Bel. So sure as you, your Fathers: I (old Morgan) Am that Belarius, whom you sometime banish'd: Your pleasure was my neere offence, my punishment It selfe, and all my Treason that I suffer'd, Was all the harme I did. These gentle Princes (For such, and so they are) these twenty yeares Haue I train'd vp; those Arts they haue, as I Could put into them. My breeding was (Sir) As your Highnesse knowes: Their Nurse Euriphile (Whom for the Theft I wedded) stole these Children Vpon my Banishment: I moou'd her too't, Hauing receyu'd the punishment before For that which I did then. Beaten for Loyaltie, Excited me to Treason. Their deere losse, The more of you 'twas felt, the more it shap'd Vnto my end of stealing them. But gracious Sir, Heere are your Sonnes againe, and I must loose Two of the sweet'st Companions in the World. The benediction of these couering Heauens Fall on their heads like dew, for they are worthie To in-lay Heauen with Starres

Cym. Thou weep'st, and speak'st: The Seruice that you three haue done, is more Vnlike, then this thou tell'st. I lost my Children, If these be they, I know not how to wish A payre of worthier Sonnes

Bel. Be pleas'd awhile; This Gentleman, whom I call Polidore, Most worthy Prince, as yours, is true Guiderius: This Gentleman, my Cadwall, Aruiragus. Your yonger Princely Son, he Sir, was lapt In a most curious Mantle, wrought by th' hand Of his Queene Mother, which for more probation I can with ease produce

Cym. Guiderius had Vpon his necke a Mole, a sanguine Starre, It was a marke of wonder

Bel. This is he, Who hath vpon him still that naturall stampe: It was wise Natures end, in the donation To be his euidence now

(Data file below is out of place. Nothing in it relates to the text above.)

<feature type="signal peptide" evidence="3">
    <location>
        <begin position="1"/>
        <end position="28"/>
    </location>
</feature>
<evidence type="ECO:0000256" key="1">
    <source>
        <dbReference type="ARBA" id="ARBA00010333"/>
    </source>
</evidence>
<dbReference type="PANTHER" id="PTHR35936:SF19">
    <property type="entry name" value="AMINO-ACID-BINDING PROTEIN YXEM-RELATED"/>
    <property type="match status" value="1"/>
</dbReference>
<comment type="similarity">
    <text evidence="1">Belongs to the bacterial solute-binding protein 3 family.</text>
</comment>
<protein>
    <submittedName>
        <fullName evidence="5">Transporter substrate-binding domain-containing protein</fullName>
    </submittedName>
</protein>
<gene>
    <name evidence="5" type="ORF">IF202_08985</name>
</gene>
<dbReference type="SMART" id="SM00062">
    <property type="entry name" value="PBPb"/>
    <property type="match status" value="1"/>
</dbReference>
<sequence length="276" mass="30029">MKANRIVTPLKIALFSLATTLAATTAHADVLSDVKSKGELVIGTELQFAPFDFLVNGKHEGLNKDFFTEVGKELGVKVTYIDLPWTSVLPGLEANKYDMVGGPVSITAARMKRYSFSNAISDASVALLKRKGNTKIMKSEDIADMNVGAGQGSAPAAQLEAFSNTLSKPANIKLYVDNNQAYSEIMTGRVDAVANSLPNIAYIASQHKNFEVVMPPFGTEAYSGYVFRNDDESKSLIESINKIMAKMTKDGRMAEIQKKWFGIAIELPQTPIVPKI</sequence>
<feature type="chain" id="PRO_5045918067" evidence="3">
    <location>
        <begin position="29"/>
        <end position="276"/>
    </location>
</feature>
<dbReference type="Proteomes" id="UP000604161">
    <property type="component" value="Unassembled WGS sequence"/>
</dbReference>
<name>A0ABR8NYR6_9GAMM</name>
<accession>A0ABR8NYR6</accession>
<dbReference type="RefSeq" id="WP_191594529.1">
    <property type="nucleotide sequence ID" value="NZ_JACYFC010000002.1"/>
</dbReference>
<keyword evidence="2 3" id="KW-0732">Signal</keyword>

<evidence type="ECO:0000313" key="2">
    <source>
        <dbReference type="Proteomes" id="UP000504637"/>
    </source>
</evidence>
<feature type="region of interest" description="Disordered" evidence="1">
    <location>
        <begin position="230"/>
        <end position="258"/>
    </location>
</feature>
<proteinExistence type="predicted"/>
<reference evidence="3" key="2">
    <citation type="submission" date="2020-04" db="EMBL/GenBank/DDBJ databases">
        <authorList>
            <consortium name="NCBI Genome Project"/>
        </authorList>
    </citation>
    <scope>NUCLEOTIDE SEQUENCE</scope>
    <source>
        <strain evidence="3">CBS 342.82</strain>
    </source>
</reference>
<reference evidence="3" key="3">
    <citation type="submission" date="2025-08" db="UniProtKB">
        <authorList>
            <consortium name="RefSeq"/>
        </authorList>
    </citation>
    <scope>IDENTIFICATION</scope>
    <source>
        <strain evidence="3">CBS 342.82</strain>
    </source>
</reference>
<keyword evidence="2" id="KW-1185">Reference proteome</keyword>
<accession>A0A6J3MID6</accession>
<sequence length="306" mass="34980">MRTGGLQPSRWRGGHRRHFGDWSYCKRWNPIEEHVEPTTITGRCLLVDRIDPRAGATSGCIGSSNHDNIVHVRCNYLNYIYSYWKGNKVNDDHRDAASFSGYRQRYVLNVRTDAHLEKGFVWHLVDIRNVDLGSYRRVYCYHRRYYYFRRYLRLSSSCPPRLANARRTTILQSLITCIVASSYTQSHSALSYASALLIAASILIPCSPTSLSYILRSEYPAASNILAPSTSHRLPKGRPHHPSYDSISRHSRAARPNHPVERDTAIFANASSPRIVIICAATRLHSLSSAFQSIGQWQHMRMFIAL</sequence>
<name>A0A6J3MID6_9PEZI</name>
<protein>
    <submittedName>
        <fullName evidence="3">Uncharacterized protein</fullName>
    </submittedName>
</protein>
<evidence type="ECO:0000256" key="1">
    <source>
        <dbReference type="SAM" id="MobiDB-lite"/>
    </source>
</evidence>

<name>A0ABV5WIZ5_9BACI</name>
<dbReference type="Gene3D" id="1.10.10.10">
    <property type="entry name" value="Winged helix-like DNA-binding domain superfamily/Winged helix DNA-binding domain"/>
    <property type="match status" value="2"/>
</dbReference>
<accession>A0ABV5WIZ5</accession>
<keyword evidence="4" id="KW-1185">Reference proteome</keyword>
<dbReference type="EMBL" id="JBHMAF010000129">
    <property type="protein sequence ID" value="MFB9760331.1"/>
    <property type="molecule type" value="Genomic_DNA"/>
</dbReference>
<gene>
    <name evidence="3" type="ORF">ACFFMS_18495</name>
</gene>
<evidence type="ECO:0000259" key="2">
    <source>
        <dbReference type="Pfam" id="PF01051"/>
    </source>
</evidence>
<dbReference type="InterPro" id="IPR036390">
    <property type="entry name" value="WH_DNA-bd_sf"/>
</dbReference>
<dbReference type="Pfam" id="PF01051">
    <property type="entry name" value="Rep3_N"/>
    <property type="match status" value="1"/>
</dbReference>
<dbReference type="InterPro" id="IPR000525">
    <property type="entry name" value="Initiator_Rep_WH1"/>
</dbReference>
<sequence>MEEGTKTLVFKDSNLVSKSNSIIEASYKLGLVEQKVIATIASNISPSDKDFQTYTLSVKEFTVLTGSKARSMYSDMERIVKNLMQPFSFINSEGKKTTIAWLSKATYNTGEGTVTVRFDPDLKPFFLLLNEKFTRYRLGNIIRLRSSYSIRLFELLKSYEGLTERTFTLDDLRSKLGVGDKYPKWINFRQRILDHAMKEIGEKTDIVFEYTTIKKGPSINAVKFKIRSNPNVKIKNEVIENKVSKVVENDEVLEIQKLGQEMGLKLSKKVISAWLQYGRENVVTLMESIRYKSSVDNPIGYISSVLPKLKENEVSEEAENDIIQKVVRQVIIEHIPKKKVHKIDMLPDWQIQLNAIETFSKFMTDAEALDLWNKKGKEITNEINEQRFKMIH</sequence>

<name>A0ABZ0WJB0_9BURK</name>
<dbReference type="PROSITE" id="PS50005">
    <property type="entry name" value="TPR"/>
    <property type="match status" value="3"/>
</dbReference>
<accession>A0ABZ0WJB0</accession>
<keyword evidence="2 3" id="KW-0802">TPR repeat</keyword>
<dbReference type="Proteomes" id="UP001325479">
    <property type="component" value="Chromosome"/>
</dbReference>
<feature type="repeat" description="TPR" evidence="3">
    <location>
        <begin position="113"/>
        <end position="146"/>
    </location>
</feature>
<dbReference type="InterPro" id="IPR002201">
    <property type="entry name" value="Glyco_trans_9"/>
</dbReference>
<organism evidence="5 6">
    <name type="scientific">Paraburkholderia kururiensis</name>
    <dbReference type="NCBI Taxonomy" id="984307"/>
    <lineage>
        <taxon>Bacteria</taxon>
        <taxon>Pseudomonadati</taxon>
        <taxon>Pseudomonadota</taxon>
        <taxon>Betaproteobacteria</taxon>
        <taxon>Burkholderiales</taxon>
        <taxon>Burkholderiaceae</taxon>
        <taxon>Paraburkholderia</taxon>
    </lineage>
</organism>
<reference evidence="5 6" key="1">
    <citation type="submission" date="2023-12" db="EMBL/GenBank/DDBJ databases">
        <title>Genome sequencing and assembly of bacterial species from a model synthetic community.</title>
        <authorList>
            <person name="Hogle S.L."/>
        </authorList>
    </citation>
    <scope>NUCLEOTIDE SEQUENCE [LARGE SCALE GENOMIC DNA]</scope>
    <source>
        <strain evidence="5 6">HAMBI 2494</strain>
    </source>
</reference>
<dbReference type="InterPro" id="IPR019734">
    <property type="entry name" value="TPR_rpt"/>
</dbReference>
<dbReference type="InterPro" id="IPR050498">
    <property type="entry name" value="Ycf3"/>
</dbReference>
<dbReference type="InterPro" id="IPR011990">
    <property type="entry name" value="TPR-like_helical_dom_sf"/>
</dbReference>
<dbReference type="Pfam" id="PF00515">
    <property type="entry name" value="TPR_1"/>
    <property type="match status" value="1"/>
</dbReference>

Cym. Oh, what am I A Mother to the byrth of three? Nere Mother Reioyc'd deliuerance more: Blest, pray you be, That after this strange starting from your Orbes, You may reigne in them now: Oh Imogen, Thou hast lost by this a Kingdome

Imo. No, my Lord: I haue got two Worlds by't. Oh my gentle Brothers, Haue we thus met? Oh neuer say heereafter But I am truest speaker. You call'd me Brother When I was but your Sister: I you Brothers, When we were so indeed

Cym. Did you ere meete? Arui. I my good Lord

Gui. And at first meeting lou'd, Continew'd so, vntill we thought he dyed

Corn. By the Queenes Dramme she swallow'd

Cym. O rare instinct! When shall I heare all through? This fierce abridgment, Hath to it Circumstantiall branches, which Distinction should be rich in. Where? how liu'd you? And when came you to serue our Romane Captiue? How parted with your Brother? How first met them? Why fled you from the Court? And whether these? And your three motiues to the Battaile? with I know not how much more should be demanded, And all the other by-dependances From chance to chance? But nor the Time, nor Place Will serue our long Interrogatories. See, Posthumus Anchors vpon Imogen; And she (like harmlesse Lightning) throwes her eye On him: her Brothers, Me: her Master hitting Each obiect with a Ioy: the Counter-change Is seuerally in all. Let's quit this ground, And smoake the Temple with our Sacrifices. Thou art my Brother, so wee'l hold thee euer

Imo. You are my Father too, and did releeue me: To see this gracious season

Cym. All ore-ioy'd Saue these in bonds, let them be ioyfull too, For they shall taste our Comfort

Imo. My good Master, I will yet do you seruice

Luc. Happy be you

Cym. The forlorne Souldier, that so Nobly fought He would haue well becom'd this place, and grac'd The thankings of a King

William Shakespeare
Classic Literature Library

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